Firstly to the thousands of sufferers out there (especially men) let me start by saying “I am a man and I have an eating disorder”. As Beat has so excellently raised the awareness for, men also get eating disorders and that is why I found it so incredibly important to write this blog entry.
I can’t pinpoint exactly when but in 2018 I finally admitted to myself that I have binge eating disorder (BED) and I needed to seek help. Many, many times in the past I have uncontrollably eaten large amounts of food before being faced with severe guilt and a wall of depression, or as I call it: “the big dark cloud”. I can’t even pinpoint when this all began – most likely around 10 – 12 years ago, but on some level I’ve always had a complex relationship with food.
I had never told anyone about this until summer 2018, where I told my best friend (I hadn’t even told my wife!) and the reason I think was actually quite simple: it had just become a part of life. Albeit, a very dark part of life, but nonetheless probably only a small part that allowed me to still live an otherwise normal (and mostly happy) life. Sometimes it was a few times per week, others only a few times per month, sometimes a month would pass. It always returned but it also always went again. This cycle led to a strange combination of both acceptance and denial at the same time, for years.
It just slipped out one day while having a beer with my friend, this part of me that had been bottled up for so long, my relationship with food and how I binged…he was taken aback at first but within a few moments he was talking normally with me about it and it was the biggest weight off my shoulders I’ve ever experienced.
Since then I’ve visited a registered dietician specialising in eating disorders and told my wife (who could not believe there was this other side of me that had stayed buried for so long and who was sad that I’d kept it from her…she’s now incredibly supportive!) as well as a few other friends. I would also like to think this year I’ll tell my colleagues at work, which I’m glad to say is a place that encourages speaking up about mental health.
Probably my best learning so far, is this: “there is no silver bullet”. From reading some blogs and books I assumed there would be a eureka moment and I’d suddenly quit sugar, start fundraising, run triathlons, feel great and shout from the rooftops about my recovery, but the truth is that for me it’s far slower and more “routine” than that. I still sometimes overeat chocolates and biscuits and analyse was that a binge or just “mindless eating in front of the TV” (whatever that means), I still get bouts of feeling low and still suffer from poor body confidence, and my weight has actually increased as I have begun to remove the “good/bad” restrictions and labels I had placed on foods for more years than I had ever thought about.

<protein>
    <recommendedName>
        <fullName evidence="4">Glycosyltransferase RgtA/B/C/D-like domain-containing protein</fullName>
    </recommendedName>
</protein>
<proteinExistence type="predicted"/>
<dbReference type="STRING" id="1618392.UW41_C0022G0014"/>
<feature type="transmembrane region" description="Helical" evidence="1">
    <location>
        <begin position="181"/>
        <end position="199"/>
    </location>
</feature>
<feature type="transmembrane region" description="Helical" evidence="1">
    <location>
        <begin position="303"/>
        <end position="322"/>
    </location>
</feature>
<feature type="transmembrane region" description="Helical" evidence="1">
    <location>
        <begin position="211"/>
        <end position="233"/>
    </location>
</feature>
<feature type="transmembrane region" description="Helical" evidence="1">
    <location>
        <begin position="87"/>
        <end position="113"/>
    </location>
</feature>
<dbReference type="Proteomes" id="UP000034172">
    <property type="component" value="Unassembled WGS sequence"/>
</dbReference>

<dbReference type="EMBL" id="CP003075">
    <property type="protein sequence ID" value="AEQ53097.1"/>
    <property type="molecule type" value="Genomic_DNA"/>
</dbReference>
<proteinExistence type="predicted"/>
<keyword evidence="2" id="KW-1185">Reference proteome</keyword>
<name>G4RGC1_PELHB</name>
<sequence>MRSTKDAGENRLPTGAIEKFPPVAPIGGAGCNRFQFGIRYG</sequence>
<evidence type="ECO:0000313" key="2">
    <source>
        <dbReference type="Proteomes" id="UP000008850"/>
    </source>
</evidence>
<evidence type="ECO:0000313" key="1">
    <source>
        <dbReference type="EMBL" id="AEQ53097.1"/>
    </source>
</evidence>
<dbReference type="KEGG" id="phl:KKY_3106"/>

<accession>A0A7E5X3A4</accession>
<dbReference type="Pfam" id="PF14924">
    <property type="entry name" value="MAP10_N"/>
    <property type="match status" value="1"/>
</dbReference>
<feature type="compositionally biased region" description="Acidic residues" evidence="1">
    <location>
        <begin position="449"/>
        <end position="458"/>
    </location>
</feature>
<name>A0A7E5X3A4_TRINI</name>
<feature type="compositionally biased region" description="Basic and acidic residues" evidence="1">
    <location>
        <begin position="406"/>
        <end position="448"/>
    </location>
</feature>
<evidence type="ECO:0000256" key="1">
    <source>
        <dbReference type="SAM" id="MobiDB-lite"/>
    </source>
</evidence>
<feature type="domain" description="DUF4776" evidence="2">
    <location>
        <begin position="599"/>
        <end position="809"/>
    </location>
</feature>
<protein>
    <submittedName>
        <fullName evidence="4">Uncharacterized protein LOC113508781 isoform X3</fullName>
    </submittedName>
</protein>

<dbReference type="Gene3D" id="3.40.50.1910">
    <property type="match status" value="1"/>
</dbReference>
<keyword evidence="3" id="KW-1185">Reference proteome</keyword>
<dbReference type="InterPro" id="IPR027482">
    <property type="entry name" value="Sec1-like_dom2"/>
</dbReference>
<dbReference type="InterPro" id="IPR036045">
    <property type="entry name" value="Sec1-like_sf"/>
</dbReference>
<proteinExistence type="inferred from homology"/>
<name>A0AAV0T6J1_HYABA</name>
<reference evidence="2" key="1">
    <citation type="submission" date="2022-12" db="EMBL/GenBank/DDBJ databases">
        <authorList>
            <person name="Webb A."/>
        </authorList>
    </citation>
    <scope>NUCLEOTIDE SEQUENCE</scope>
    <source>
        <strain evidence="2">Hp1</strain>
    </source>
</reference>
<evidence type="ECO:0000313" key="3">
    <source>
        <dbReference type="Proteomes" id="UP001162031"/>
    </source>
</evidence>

My most important note to you however is to stop quantifying whether you “binge enough” to have BED, as this has held me back for years. I always questioned “will I be taken seriously” or “perhaps I’m a just greedy person” or “everyone gets low and comfort eats” or “how can I have a disorder when I seem to have a normal life”. If you’re feeling like this or if you know someone that sounds like this, then take it seriously. Tell someone and seek help from an expert. You will never be compared to someone else, and like everything in life I believe BED is a sliding scale that changes not just from person to person but from month to month or year to year within a person.
I’m now recovering from BED and it will take time. My message to you is simple: If you haven’t already, tell someone close to you in 2019 and seek professional help…
In 2018, I did and I’m beginning to feel a whole lot better.
Eating disorders take many different forms, and anyone can have one, regardless of gender, age, ethnicity, sexuality, class, ability, or any other aspect of identity. Yet these things can have an impact on the way someone's eating disorder develops and on their ability to seek and receive help. Have you got a story about how stereotypes and expectations around eating disorders have affected you? If so, please get in touch at email@example.com
Particularly with binge eating disorder, it’s so easy to get trapped in your own head and convince yourself that you are the problem and are unworthy, and this can be so, so dangerous.
To this day, my relationship with food is a complex one, but I am very much of the belief that next year will be better, and the year after that will be even better.
I needed to find some way to disappear and become inconsequential, as if I did society maybe wouldn’t notice the disability. The eating disorder was the only way I could see to do this.